Designed to allow strong students in the Major and Specialist programs to extend a piece of urban research under the supervision of a faculty member from any aligned department. Choice of ‘H’ or ‘Y’ session pursuant to the scope of the research envisioned, the proposed supervisor’s assessment of depth of the inquiry, and the approval of the program director. Proposals, including a letter from an agreeable supervisor should be submitted to the program director by June 1 for a Fall or Year session course and by November 1 for a Spring session course. Not eligible for CR/NCR option.

Prerequisite: Completion of 14.0 credits including URB235H1 and URB236H1
Exclusion: INI436H1
Distribution Requirements: Social Science

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Previous Course Number: INI437Y1
Hours: 72S

A method of studying city issues that combines readings, seminar discussions, and field trips with an 8 hour / week internship in the office of a municipal politician, local government, or non-profit organization. Readings focus on community development, urban planning, economic development and local governance. Students must fill out a ballot for the course (available by contacting the Urban Studies Program Office) by June 1st. Enrolment in this course is competitive and at the discretion of the Urban Studies Director and/or course instructor.

Prerequisite: URB235H1URB236H1. Priority is given to students enrolled in the Urban Studies Minor, Major, or Specialist Programs. However, consideration may be given to students with suitable course background as determined by the Program Director.
Exclusion: INI437Y1INI306Y1
Distribution Requirements: Social Science
Breadth Requirements: Society and its Institutions (3)

Previous Course Number: INI439H1
Hours: 24S

Mega-events, like the Olympics, give cities the opportunity to showcase themselves to the world, but the production of television-friendly urban images do much to obscure the processes, compromises and social consequences in host cities. These events are powerful tools for city branding. They are also potential opportunities for social movements and other groups and individuals to highlight their own sets of concerns. This course will explore the challenges and opportunities that cities face in hosting such events.

Prerequisite: Completion of 12.0 credits
Exclusion: INI439H1INI430H1 (Advanced Topics in Urban Studies II: Cities and Mega-Events: Conflicts and Opportunity) offered in Winter 2014; INI332H1INI432H1 (Special Topics in Urban Studies: Cities and Mega-Events), offered in Fall 2016
Distribution Requirements: Social Science
Breadth Requirements: Society and its Institutions (3)

2021 Summer Courses

For more information regarding scheduling and enrolment information, please see the Arts and Science Summer 2021 Timetable here.

 

(last updated 13 May 2021)

 

INI337H1-S  Studies in Contemporary Urban Problems
Subtitle: Monuments Must Fall: Re-imagining Public Space through Art and Action)

Instructor: Alan Webb

 

Public space in North American cities is facing a reckoning brought about by the confluence of support for Black Lives Matter, Indigenous recognition, and related calls for wider representation, inclusivity and safety. Climate change, the COVID-19 pandemic, rapid densification and privatization bring additional pressures to bear on our conventional urban design models and understanding of urban public space, in both interior and exterior environments. In examining contested public space through the frame of monuments, public art and public actions, how may we begin to imagine new design models for flexible and resilient spaces? In facing an unknown future, how may public art inform design practices to support an open, social and welcoming urban environment?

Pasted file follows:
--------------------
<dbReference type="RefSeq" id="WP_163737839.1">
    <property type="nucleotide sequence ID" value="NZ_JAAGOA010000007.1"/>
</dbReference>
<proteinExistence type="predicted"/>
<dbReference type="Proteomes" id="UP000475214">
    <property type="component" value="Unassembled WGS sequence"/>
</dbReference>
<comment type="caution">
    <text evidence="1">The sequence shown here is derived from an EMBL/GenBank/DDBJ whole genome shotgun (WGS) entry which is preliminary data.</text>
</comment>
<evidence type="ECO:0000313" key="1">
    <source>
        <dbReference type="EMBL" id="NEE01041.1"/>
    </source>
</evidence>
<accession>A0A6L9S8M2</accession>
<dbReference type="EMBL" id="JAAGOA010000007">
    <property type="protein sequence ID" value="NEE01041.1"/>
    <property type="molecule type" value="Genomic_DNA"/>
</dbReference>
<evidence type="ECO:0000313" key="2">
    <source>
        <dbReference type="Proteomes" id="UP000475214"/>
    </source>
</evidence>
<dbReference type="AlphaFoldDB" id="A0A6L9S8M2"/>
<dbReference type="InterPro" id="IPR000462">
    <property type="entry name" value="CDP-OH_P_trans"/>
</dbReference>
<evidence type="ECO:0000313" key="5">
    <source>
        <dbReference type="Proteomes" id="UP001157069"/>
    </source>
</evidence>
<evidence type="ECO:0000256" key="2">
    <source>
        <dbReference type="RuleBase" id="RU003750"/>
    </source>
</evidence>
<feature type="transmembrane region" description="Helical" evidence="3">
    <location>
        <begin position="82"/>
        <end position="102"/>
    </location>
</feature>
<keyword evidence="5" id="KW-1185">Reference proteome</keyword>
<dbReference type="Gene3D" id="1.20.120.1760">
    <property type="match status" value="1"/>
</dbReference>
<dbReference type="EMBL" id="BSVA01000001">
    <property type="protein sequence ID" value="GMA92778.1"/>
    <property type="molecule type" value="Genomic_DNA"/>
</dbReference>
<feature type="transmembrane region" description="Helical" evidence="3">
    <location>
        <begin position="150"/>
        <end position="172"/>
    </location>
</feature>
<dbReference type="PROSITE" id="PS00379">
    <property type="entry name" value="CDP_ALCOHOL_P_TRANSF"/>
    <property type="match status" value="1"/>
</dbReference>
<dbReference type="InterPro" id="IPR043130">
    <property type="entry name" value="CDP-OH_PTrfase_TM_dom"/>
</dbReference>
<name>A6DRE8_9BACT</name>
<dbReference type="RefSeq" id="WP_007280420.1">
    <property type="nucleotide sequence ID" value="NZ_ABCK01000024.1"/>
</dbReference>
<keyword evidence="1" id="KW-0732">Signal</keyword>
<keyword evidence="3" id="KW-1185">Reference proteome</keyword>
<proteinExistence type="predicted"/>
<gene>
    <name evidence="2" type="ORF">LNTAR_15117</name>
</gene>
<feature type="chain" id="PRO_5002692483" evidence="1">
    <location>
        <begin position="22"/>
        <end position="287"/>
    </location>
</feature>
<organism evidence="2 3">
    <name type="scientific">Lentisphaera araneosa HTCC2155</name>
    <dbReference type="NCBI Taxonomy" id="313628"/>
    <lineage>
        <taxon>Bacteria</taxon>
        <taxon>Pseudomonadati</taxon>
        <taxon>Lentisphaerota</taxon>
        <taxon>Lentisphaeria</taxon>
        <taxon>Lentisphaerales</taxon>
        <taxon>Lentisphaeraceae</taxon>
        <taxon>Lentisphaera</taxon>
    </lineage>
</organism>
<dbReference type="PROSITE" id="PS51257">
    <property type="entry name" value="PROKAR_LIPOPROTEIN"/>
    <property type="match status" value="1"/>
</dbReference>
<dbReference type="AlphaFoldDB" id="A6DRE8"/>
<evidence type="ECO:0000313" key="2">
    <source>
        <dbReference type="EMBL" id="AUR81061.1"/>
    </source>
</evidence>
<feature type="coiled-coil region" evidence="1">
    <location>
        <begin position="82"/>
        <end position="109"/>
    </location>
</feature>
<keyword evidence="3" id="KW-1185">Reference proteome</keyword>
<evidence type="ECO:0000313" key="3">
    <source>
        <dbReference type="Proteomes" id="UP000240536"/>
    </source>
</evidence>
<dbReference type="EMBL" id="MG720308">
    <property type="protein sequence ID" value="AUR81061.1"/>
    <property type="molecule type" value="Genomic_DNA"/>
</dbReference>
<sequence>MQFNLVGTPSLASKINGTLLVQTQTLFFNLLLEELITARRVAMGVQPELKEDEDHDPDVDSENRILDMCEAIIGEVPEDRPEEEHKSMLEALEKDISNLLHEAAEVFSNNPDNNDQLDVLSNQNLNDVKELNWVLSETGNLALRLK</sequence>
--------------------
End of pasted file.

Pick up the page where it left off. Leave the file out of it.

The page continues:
INI338H1-S  Advanced Topics in Urban Studies I
Subtitle: Conflict in Cities: Urban Conflicts in Divided Cities

Instructor: Anwar Jaber

 

This course investigates the urban fabric of contested cities in Europe, the Middle East and Africa. It focuses on the everyday dynamics of the urban communities in these cities and their response to extreme levels of conflict that may destroy, divide or reformulate their cities and urban lives. Although such ‘divided cities’ have their own unique characteristics, histories and urban contexts, they could nevertheless offer a lens through which we can understand the wider socio-political dynamics as well as the role of the urban environment in conflict. The course introduces spatial research approaches to cities facing extreme levels of ethno-national, political and religious conflicts. It raises the question of mapping as a political tool that can be abused, as well as the question of urban forms and architectural interventions in such highly-charged cities like Jerusalem, Belfast, Berlin, Beirut, Nicosia and others.

 

 

INI432H1-F  Urban Studio: Public Participation in Policy Making

Instructor: Daniel Fusca

 

This course will provide a broad overview of the roles of both the citizen and the professional practitioner in advancing effective and meaningful public participation in the policy-making process, particularly as it relates to city planning. Through an examination of a mix of theoretical frameworks and case studies from Toronto and elsewhere, you will gain an understanding of the ways in which effective public participation can contribute to the maintenance of a healthy democratic society while also exploring some of the key challenges and opportunities faced by public participation practitioners today. The course has two key objectives: to give you a practical understanding of all of the elements of an effective public participation process, and to explore how public participation processes can be designed to be more inclusive and effective. In addition, students will be able to apply this knowledge towards the development of a project or report for a client. You can read more about the course and examples of previous community engagement projects on the U of T News article regarding Rail Deck Park. (Prerequisites will be waived for Summer 2021; students from associated disciplines are encouraged to enrol).